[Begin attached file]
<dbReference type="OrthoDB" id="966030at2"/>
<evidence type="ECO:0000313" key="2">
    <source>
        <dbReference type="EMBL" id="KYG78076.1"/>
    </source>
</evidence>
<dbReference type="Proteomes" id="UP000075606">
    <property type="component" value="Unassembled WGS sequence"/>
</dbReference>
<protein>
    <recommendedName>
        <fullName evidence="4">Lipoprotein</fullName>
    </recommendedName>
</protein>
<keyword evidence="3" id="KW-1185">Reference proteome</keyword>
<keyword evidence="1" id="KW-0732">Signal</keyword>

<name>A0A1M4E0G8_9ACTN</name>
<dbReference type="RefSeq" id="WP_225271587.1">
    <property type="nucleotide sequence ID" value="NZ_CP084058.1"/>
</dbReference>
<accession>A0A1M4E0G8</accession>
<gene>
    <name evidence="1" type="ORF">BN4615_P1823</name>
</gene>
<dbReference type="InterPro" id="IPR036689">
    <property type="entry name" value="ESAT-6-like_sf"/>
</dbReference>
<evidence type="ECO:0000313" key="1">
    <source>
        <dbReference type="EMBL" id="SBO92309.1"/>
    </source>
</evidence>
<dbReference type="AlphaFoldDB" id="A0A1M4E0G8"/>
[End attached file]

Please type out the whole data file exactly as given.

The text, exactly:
<dbReference type="OrthoDB" id="966030at2"/>
<evidence type="ECO:0000313" key="2">
    <source>
        <dbReference type="EMBL" id="KYG78076.1"/>
    </source>
</evidence>
<dbReference type="Proteomes" id="UP000075606">
    <property type="component" value="Unassembled WGS sequence"/>
</dbReference>
<protein>
    <recommendedName>
        <fullName evidence="4">Lipoprotein</fullName>
    </recommendedName>
</protein>
<keyword evidence="3" id="KW-1185">Reference proteome</keyword>
<keyword evidence="1" id="KW-0732">Signal</keyword>

<name>A0A1M4E0G8_9ACTN</name>
<dbReference type="RefSeq" id="WP_225271587.1">
    <property type="nucleotide sequence ID" value="NZ_CP084058.1"/>
</dbReference>
<accession>A0A1M4E0G8</accession>
<gene>
    <name evidence="1" type="ORF">BN4615_P1823</name>
</gene>
<dbReference type="InterPro" id="IPR036689">
    <property type="entry name" value="ESAT-6-like_sf"/>
</dbReference>
<evidence type="ECO:0000313" key="1">
    <source>
        <dbReference type="EMBL" id="SBO92309.1"/>
    </source>
</evidence>
<dbReference type="AlphaFoldDB" id="A0A1M4E0G8"/>